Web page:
You expect your chest, triceps and shoulders to be sore from a serious set of push-ups, but your neck? Throbbing in the neck is likely due to poor posture during the exercise, and at other times during the day, and should subside with simple care. However, if it's a condition that persists, definitely seek advice from your health care provider.
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Poor Posture in the Push-Up
In an ideal push-up, you hold your core rigid and create a straight line with your spine. The spine includes vertebrae in the neck known as the cervical spine. If you hang your head toward the floor, you could strain the muscles and connective tissue that surround these vertebrae and create a lingering soreness and throbbing sensation that lasts after your sets.
To correct the problem, keep your neck strong as you push up and down. Align it with the rest of your spine and, if you feel your neck begin to hang, stop and reset your form before continuing.
Another potential cause of strain is the opposite position, in which you bend your neck backward to look forward and check your position and prowess in a mirror. Have a trainer evaluate your form. You should look down and slightly in front of you on the floor to ensure your neck is in a neutral, or straight, position.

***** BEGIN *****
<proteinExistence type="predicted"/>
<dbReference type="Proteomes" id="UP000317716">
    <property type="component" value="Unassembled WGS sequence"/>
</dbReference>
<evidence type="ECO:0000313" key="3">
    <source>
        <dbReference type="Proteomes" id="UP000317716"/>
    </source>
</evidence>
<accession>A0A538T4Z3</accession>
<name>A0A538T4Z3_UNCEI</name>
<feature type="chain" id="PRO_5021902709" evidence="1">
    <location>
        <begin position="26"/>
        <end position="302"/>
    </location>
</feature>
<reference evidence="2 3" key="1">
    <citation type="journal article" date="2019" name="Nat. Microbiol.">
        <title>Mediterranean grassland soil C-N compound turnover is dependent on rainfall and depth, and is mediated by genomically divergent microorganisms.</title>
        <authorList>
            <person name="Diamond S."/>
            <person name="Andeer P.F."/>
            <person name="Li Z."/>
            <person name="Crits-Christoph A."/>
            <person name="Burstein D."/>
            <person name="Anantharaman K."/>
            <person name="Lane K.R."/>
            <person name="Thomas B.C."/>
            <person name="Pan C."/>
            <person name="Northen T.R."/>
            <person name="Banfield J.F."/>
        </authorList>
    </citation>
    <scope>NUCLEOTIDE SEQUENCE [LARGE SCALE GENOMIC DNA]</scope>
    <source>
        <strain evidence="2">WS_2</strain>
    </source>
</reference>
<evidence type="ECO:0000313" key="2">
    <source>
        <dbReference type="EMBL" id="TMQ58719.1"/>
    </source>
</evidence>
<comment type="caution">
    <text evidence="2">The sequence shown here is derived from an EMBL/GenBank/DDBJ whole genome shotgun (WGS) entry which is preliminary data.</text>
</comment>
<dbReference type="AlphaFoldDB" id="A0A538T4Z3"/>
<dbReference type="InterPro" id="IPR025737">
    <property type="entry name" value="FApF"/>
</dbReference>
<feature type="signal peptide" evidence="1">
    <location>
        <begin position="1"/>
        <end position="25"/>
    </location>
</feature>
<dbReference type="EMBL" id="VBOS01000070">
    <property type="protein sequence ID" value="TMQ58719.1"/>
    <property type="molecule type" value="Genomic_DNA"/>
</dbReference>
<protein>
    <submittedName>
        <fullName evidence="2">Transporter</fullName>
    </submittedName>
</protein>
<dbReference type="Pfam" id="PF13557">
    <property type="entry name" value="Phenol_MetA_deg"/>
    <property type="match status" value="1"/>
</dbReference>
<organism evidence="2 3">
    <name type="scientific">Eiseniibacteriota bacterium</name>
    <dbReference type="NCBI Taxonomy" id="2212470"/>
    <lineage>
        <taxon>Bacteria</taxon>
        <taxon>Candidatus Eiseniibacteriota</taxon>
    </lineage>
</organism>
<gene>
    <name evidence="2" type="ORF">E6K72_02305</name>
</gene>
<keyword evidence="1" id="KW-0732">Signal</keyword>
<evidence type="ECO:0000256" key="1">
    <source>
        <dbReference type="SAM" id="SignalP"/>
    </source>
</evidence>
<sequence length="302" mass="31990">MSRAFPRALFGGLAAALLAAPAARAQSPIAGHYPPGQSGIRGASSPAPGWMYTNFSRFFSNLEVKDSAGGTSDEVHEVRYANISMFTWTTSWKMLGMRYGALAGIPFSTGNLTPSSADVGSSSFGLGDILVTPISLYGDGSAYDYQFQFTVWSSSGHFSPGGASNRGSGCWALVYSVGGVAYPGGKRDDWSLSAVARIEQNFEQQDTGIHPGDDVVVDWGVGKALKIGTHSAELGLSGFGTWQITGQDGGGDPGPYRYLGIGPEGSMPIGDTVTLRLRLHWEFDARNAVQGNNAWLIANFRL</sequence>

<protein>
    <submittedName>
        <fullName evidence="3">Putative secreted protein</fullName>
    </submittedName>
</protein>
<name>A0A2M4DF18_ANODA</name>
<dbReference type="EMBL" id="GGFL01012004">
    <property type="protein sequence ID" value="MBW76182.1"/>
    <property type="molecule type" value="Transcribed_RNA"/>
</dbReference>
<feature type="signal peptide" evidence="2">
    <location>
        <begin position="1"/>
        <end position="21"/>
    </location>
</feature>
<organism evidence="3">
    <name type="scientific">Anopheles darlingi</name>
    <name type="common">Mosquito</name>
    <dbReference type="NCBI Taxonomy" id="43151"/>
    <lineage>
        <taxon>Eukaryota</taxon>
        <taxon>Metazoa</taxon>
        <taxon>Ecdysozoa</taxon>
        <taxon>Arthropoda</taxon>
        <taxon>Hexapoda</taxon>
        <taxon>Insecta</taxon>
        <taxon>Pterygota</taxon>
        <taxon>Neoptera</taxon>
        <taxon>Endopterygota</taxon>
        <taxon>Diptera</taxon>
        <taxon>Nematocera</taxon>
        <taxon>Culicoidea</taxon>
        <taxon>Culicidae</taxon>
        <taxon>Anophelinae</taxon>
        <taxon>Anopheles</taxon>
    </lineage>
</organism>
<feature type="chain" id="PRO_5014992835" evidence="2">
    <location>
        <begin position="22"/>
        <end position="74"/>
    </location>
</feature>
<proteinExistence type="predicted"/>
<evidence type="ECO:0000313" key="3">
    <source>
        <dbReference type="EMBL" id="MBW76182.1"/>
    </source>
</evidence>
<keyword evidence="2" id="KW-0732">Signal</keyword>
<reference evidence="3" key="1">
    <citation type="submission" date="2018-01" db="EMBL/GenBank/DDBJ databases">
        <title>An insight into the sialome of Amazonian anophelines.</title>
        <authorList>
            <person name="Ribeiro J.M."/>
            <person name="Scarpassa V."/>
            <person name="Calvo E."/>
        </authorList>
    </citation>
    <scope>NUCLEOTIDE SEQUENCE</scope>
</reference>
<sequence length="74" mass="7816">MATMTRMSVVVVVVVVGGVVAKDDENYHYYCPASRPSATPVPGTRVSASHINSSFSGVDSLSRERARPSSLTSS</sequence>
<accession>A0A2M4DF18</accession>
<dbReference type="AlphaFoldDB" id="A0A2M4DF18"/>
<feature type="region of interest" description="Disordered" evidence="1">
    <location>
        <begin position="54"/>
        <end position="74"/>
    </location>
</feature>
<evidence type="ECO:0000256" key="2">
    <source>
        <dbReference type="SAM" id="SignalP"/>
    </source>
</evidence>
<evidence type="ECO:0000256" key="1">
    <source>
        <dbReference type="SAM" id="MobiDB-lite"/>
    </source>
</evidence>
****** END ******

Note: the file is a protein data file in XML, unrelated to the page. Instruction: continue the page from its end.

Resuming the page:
If you're attempting to challenge your push-up abilities and eke out a few extra reps each set or do an extremely challenging one-armed version, you may unknowingly be putting tension in your neck to "help" you along. It's natural to tense up your neck to encourage your core and upper body muscles to keep working, but it's not good form.
When the going gets tough in your push-up set, do a quick awareness check. If you feel yourself crowding your shoulders up to your ears and scrunching your neck muscles, it's not worth the extra reps. You may create tight muscles that spasm and throb as they release once you're done.
Are You Sure It's the Push-Ups?
If you use push-ups to finish your workout, you might blame them for your throbbing neck — but, other efforts on the gym floor could be to blame. Craning your neck over the bar in a chin-up, looking too far forward during deadlifts or jutting your chin forward during overhead presses are just a few other form problems to fix so your neck stays healthy.
If the neck pain is temporary, it's likely you overworked the area. If it's sore for a few days, you may have pulled a muscle or strained a ligament. A little rest, over-the-counter pain relief and ice might be all you need.
The only way to be sure you don't have a more serious injury is to get your neck examined by a doctor or physical therapist. If the throbbing is accompanied by tingling in your fingers and forearms, headaches, jaw pain and diminished range of motion, get medical advice immediately. The discs in your neck can get damaged and compress nerves.
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